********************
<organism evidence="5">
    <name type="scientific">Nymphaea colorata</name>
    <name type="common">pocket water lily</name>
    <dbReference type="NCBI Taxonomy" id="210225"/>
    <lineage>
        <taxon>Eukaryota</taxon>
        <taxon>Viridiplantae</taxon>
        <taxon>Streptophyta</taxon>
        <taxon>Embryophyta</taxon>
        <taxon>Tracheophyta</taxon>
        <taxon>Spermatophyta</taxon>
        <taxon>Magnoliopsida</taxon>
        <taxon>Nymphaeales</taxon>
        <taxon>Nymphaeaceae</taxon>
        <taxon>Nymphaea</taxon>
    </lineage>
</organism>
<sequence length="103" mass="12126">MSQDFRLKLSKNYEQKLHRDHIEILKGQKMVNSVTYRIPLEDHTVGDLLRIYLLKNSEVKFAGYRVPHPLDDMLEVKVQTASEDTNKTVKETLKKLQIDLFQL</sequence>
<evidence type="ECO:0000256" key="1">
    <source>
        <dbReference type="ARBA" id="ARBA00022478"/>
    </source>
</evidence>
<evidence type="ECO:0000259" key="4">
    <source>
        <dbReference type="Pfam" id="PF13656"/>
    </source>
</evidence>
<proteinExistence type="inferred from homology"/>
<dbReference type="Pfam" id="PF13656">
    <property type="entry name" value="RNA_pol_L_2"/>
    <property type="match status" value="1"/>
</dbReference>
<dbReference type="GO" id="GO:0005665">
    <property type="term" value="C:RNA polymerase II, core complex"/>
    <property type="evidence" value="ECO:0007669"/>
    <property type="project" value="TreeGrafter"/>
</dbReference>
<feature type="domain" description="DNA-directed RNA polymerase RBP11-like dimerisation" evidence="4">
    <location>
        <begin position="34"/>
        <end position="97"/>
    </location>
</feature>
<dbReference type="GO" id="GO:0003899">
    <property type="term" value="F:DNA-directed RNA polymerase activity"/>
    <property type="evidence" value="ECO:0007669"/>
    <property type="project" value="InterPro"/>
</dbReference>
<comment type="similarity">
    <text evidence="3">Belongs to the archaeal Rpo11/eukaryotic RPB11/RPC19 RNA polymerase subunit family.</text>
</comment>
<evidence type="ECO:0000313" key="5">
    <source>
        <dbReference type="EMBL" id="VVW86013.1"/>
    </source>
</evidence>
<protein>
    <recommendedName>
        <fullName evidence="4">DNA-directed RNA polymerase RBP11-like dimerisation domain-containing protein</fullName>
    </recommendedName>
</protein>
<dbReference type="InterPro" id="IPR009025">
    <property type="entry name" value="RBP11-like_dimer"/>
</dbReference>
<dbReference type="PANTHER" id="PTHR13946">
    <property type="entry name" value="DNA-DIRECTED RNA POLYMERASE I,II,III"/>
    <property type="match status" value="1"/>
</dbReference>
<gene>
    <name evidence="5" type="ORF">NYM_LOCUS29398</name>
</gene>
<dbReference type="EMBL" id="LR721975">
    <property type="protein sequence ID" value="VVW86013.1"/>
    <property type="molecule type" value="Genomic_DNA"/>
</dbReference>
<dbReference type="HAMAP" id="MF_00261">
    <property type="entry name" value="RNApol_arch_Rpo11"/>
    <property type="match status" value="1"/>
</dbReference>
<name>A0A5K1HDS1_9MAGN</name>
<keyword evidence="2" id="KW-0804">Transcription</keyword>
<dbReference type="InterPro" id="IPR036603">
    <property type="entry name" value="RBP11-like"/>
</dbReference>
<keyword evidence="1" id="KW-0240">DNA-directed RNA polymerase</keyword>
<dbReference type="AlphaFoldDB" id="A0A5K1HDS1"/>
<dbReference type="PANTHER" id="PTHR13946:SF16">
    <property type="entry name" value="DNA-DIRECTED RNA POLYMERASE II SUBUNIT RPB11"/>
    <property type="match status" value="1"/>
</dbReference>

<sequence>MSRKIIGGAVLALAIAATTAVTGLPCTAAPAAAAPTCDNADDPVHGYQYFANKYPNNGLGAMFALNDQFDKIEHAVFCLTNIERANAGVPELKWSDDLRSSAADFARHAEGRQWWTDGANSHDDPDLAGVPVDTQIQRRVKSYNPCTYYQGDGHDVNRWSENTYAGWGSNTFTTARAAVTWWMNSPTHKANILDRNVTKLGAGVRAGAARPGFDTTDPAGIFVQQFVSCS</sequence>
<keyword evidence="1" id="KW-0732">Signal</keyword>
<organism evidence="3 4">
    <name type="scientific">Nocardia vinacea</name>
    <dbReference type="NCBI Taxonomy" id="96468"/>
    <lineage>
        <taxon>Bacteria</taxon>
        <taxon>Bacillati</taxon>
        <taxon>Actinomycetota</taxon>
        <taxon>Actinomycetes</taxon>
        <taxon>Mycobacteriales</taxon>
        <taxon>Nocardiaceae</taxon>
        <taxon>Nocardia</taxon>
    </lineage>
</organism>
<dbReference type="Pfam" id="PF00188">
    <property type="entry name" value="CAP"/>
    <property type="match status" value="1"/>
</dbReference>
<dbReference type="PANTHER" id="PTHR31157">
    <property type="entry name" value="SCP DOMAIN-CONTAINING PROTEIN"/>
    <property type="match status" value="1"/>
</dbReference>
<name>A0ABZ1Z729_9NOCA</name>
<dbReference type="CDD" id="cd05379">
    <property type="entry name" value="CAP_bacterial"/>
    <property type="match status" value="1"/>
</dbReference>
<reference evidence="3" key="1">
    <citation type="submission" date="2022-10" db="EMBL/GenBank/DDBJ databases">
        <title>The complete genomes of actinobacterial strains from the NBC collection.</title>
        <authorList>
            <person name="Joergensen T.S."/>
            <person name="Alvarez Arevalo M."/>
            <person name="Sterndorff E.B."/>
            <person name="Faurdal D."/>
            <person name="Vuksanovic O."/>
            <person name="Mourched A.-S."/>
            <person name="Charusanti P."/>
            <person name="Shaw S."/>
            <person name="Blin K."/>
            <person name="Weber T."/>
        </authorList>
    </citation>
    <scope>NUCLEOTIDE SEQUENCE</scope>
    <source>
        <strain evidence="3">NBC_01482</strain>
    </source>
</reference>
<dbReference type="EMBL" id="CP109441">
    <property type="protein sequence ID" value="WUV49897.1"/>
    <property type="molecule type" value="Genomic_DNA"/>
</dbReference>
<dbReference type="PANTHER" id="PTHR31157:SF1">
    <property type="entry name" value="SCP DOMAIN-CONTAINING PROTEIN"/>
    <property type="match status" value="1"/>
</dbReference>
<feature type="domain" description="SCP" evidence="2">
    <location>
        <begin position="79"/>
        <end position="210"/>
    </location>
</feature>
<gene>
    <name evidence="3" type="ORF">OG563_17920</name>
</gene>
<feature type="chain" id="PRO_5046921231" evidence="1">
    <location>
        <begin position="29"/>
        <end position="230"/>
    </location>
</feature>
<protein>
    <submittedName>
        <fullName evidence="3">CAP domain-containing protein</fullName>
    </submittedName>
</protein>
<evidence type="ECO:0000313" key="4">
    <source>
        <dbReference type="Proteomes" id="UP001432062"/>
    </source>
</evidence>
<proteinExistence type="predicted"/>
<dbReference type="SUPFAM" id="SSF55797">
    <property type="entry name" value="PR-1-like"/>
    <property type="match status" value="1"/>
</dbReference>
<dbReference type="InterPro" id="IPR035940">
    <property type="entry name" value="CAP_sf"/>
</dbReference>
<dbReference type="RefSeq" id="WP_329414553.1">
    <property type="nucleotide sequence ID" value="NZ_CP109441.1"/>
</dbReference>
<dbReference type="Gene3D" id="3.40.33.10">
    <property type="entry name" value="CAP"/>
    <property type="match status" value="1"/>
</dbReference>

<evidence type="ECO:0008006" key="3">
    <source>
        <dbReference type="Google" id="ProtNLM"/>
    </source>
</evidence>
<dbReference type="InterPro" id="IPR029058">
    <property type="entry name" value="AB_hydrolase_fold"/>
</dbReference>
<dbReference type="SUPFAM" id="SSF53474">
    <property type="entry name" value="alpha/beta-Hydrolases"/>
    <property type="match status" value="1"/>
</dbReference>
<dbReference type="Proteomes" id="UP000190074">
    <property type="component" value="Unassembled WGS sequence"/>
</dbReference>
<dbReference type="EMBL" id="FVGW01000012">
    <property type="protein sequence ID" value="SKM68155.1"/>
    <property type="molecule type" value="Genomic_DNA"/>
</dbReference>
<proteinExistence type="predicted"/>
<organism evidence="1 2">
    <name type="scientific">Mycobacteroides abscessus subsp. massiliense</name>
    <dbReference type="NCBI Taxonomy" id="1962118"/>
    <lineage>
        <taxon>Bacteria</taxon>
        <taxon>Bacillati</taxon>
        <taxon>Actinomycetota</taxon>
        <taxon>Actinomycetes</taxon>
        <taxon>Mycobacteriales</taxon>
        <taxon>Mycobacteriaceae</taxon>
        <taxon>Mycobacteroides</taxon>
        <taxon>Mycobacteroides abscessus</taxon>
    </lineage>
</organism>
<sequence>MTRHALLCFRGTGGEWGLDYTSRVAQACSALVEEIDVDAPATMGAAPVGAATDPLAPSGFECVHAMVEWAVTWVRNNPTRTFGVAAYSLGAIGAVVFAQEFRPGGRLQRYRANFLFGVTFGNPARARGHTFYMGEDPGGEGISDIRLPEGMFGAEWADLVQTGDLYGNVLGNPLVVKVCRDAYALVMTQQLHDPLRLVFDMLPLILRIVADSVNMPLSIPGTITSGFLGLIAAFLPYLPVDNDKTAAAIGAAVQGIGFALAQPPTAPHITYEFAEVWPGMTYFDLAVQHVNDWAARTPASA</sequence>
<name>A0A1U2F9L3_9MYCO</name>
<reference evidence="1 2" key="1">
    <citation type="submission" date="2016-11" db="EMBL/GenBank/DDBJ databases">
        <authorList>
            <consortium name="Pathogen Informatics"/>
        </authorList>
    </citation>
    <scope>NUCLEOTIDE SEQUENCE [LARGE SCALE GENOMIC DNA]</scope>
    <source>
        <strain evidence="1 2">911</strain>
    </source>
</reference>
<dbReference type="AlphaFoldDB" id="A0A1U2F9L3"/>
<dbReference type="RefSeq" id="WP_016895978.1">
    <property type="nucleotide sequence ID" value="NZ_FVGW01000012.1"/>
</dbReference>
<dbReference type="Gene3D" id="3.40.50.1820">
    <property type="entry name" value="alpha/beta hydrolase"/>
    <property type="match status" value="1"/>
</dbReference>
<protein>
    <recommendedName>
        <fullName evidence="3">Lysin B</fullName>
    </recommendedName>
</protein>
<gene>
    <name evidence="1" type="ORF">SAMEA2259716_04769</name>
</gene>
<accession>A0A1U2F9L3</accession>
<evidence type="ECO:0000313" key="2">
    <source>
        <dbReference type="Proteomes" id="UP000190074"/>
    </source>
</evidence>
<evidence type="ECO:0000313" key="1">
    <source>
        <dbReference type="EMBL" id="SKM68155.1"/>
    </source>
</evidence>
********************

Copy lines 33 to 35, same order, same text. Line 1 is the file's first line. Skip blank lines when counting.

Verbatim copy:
</dbReference>
<dbReference type="GO" id="GO:0005665">
    <property type="term" value="C:RNA polymerase II, core complex"/>